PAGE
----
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appears become believe better Bill called carried cause character common considered course death doubt Duke effect England English equally expressed eyes fact favour fear feelings four France French friends give hand head heart honour hope horses House hundred important interest Italy jockey John kind king Lady late latter least less lived look Lord Lord John Russell manner means meet mind ministers nature never Newmarket object observed occasion once opinion party passed perhaps Persian poet present principle produced question race readers received respect royal scene seems seen soon spirit stand taken things thought tion turf whole wish young
Page 191 - O let me not be mad, not mad, sweet heaven ! Keep me in temper ; I would not be mad ! — Enter Gentleman.
Page 12 - Sceptre and Crown Must tumble down, And in the dust be equal made With the poor crooked scythe and spade. Some men with swords may reap the field, And plant fresh laurels where they kill : But their strong nerves at last must yield ; They tame but one another still : Early or late They stoop to fate, And must give up their murmuring breath When they, pale captives, creep to death. The garlands wither on your brow; Then boast no more your mighty deeds! Upon Death's purple altar now See where the victor-victim...
Page 195 - Methinks I should know you, and know this man; Yet I am doubtful; for I am mainly ignorant What place this is; and all the skill I have Remembers not these garments; nor I know not Where I did lodge last night. Do not laugh at me; For (as I am a man) I think this lady To be my child Cordelia.
Page 192 - But I will punish home: No, I will weep no more. In such a night To shut me out! Pour on; I will endure. In such a night as this! O Regan, Goneril! Your old kind father, whose frank heart gave all O, that way madness lies; let me shun that; No more of that.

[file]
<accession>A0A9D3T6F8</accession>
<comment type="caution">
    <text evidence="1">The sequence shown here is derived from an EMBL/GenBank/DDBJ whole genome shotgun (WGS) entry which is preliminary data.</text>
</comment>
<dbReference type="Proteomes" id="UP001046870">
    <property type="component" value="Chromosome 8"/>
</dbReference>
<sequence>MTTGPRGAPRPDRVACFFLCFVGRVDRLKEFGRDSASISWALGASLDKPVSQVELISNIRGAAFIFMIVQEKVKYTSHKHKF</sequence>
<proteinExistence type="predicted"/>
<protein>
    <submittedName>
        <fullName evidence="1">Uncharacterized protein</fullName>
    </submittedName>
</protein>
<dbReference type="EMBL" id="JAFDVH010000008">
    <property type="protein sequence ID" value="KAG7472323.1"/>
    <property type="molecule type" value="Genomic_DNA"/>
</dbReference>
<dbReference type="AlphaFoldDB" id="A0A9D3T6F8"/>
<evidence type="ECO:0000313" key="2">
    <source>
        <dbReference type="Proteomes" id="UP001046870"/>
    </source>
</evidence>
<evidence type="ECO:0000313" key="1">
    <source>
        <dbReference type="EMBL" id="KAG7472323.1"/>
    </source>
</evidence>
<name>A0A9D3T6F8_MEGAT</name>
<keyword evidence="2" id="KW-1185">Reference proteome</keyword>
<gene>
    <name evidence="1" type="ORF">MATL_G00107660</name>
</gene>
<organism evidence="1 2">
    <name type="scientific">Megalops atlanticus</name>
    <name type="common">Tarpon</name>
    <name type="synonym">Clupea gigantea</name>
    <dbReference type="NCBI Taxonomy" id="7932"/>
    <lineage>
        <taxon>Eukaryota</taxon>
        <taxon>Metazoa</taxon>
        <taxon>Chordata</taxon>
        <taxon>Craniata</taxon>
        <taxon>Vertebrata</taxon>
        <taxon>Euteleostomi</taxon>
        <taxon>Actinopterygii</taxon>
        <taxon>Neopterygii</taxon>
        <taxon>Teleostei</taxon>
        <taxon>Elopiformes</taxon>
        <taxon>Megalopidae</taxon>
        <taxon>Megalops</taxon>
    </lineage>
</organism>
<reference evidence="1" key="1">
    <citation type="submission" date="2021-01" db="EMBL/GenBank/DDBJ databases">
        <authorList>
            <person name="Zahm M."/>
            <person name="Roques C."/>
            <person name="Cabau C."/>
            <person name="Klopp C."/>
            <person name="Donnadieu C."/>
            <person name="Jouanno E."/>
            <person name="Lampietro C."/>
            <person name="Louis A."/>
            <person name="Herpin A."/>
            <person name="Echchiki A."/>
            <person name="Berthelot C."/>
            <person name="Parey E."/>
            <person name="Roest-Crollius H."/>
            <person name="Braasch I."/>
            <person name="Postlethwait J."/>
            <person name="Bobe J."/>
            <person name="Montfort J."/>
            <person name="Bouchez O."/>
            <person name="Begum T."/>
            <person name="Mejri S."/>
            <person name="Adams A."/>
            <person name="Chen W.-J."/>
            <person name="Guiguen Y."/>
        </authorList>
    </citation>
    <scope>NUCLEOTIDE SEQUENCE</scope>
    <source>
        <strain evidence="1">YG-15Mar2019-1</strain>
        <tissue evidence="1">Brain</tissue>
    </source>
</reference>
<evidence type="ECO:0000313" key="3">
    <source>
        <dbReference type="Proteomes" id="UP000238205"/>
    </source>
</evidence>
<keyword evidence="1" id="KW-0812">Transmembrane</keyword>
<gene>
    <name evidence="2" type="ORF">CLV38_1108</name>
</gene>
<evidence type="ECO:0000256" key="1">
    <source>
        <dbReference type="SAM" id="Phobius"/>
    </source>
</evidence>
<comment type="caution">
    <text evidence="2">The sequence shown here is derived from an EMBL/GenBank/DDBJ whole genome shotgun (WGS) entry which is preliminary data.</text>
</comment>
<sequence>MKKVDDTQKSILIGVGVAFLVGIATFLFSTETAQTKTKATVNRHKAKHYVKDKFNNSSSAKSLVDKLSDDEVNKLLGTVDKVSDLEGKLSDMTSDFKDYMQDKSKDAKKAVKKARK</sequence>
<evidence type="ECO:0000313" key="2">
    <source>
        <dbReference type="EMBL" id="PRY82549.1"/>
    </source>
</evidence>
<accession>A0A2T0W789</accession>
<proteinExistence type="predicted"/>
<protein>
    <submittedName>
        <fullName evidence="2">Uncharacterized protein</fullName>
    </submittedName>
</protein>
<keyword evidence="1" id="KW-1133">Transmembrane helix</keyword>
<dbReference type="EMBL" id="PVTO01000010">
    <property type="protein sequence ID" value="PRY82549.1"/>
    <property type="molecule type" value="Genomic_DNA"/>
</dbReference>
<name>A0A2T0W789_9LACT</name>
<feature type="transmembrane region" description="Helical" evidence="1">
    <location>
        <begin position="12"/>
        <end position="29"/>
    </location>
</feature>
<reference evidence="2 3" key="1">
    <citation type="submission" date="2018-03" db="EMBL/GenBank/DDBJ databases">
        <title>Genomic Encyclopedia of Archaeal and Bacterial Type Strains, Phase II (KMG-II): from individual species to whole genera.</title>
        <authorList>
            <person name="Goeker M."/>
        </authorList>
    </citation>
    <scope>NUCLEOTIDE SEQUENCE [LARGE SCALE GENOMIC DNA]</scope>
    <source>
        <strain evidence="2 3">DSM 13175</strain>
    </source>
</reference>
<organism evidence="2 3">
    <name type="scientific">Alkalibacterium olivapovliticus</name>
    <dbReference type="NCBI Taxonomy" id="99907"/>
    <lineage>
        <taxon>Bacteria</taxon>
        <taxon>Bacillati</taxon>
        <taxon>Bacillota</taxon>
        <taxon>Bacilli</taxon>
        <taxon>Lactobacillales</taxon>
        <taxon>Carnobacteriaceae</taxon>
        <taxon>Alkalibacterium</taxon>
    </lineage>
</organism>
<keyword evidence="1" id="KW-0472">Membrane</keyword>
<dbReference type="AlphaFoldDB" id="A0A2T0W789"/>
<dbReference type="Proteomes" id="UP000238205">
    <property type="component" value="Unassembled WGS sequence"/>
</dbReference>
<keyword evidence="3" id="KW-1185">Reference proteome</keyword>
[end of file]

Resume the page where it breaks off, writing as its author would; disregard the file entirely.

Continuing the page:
Page 349 - Who is like unto thee, O Lord, among the gods? who is like thee, glorious in holiness, fearful in praises, doing wonders?
Page 83 - ON either side the river lie Long fields of barley and of rye, That clothe the wold and meet the sky ; And thro' the field the road runs by To many-tower'd Camelot ; And up and down the people go, Gazing where the lilies blow Round an island there below, The island of Shalott. Willows whiten, aspens quiver, Little breezes dusk and shiver Thro...
Page 184 - I have of late — but wherefore I know not — lost all my mirth, forgone all custom of exercises; and indeed it goes so heavily with my disposition that this goodly frame, the earth, seems to me a sterile promontory, this most excellent canopy, the air, look you, this brave o'erhanging firmament, this majestical roof fretted with golden fire, why, it appears no other thing to me than a foul and pestilent congregation of vapours.
Page 453 - Quando fui desto innanzi la dimane, Pianger senti' fra '1 sonno i miei figliuoli, Ch' erano meco, e dimandar del pane.
Page 192 - Thou'dst meet the bear i' the mouth. When the mind's free The body's delicate; the tempest in my mind Doth from my senses take all feeling else Save what beats there.
Page 457 - The land that gave me birth Is situate on the coast, where Po descends To rest in ocean with his sequent streams. ' Love that in gentle heart is quickly learnt Entangled him by that fair form, from me Ta'en in such cruel sort, as grieves me still ; ' Love that denial takes from none beloved Caught me with pleasing him so passing well That as thou seest, he yet deserts me not. ' Love brought us to one death; Caina waits The soul who spilt our life.